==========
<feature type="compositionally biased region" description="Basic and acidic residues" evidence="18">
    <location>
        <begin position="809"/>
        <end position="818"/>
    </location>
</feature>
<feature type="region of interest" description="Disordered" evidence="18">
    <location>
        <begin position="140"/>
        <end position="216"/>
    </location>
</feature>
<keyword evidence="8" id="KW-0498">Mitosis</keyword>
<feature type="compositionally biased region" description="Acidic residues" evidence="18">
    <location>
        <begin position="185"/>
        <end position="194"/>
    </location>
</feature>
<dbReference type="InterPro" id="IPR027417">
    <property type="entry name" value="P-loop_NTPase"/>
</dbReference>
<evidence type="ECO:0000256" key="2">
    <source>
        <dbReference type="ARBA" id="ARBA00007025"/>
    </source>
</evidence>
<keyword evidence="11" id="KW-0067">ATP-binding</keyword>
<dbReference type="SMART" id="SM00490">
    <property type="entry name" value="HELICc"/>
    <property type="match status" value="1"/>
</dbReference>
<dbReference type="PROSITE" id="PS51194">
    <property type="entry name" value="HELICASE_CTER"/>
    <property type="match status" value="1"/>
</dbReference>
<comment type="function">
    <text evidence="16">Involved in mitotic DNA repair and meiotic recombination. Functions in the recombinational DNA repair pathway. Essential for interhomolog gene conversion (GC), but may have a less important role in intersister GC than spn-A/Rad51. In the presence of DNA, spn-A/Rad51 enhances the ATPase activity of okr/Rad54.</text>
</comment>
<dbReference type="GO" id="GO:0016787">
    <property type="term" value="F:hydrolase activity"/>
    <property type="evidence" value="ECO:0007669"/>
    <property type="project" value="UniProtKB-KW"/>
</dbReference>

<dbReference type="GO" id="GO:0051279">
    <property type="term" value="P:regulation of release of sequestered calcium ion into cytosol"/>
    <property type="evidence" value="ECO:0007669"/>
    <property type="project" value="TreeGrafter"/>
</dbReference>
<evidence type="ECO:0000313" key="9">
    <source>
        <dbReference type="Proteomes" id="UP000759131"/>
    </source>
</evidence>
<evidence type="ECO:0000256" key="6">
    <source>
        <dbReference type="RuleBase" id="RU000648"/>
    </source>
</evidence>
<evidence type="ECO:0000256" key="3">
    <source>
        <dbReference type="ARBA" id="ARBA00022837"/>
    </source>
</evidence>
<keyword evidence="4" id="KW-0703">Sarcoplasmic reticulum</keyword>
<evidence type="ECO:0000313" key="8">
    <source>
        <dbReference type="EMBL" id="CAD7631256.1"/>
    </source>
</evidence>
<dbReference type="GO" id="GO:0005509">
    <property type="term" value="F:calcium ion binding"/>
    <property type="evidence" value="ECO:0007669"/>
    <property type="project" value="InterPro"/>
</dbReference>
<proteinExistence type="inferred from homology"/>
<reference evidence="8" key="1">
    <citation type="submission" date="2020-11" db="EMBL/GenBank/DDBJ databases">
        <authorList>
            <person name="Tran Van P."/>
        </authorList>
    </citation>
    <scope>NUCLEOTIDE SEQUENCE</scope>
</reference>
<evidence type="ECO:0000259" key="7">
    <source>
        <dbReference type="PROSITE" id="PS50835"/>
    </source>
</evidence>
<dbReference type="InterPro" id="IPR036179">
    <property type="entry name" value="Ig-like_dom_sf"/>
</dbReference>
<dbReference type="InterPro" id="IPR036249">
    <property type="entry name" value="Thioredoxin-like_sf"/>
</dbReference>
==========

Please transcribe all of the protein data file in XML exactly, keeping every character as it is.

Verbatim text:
<feature type="compositionally biased region" description="Basic and acidic residues" evidence="18">
    <location>
        <begin position="809"/>
        <end position="818"/>
    </location>
</feature>
<feature type="region of interest" description="Disordered" evidence="18">
    <location>
        <begin position="140"/>
        <end position="216"/>
    </location>
</feature>
<keyword evidence="8" id="KW-0498">Mitosis</keyword>
<feature type="compositionally biased region" description="Acidic residues" evidence="18">
    <location>
        <begin position="185"/>
        <end position="194"/>
    </location>
</feature>
<dbReference type="InterPro" id="IPR027417">
    <property type="entry name" value="P-loop_NTPase"/>
</dbReference>
<evidence type="ECO:0000256" key="2">
    <source>
        <dbReference type="ARBA" id="ARBA00007025"/>
    </source>
</evidence>
<keyword evidence="11" id="KW-0067">ATP-binding</keyword>
<dbReference type="SMART" id="SM00490">
    <property type="entry name" value="HELICc"/>
    <property type="match status" value="1"/>
</dbReference>
<dbReference type="PROSITE" id="PS51194">
    <property type="entry name" value="HELICASE_CTER"/>
    <property type="match status" value="1"/>
</dbReference>
<comment type="function">
    <text evidence="16">Involved in mitotic DNA repair and meiotic recombination. Functions in the recombinational DNA repair pathway. Essential for interhomolog gene conversion (GC), but may have a less important role in intersister GC than spn-A/Rad51. In the presence of DNA, spn-A/Rad51 enhances the ATPase activity of okr/Rad54.</text>
</comment>
<dbReference type="GO" id="GO:0016787">
    <property type="term" value="F:hydrolase activity"/>
    <property type="evidence" value="ECO:0007669"/>
    <property type="project" value="UniProtKB-KW"/>
</dbReference>

<dbReference type="GO" id="GO:0051279">
    <property type="term" value="P:regulation of release of sequestered calcium ion into cytosol"/>
    <property type="evidence" value="ECO:0007669"/>
    <property type="project" value="TreeGrafter"/>
</dbReference>
<evidence type="ECO:0000313" key="9">
    <source>
        <dbReference type="Proteomes" id="UP000759131"/>
    </source>
</evidence>
<evidence type="ECO:0000256" key="6">
    <source>
        <dbReference type="RuleBase" id="RU000648"/>
    </source>
</evidence>
<evidence type="ECO:0000256" key="3">
    <source>
        <dbReference type="ARBA" id="ARBA00022837"/>
    </source>
</evidence>
<keyword evidence="4" id="KW-0703">Sarcoplasmic reticulum</keyword>
<evidence type="ECO:0000313" key="8">
    <source>
        <dbReference type="EMBL" id="CAD7631256.1"/>
    </source>
</evidence>
<dbReference type="GO" id="GO:0005509">
    <property type="term" value="F:calcium ion binding"/>
    <property type="evidence" value="ECO:0007669"/>
    <property type="project" value="InterPro"/>
</dbReference>
<proteinExistence type="inferred from homology"/>
<reference evidence="8" key="1">
    <citation type="submission" date="2020-11" db="EMBL/GenBank/DDBJ databases">
        <authorList>
            <person name="Tran Van P."/>
        </authorList>
    </citation>
    <scope>NUCLEOTIDE SEQUENCE</scope>
</reference>
<evidence type="ECO:0000259" key="7">
    <source>
        <dbReference type="PROSITE" id="PS50835"/>
    </source>
</evidence>
<dbReference type="InterPro" id="IPR036179">
    <property type="entry name" value="Ig-like_dom_sf"/>
</dbReference>
<dbReference type="InterPro" id="IPR036249">
    <property type="entry name" value="Thioredoxin-like_sf"/>
</dbReference>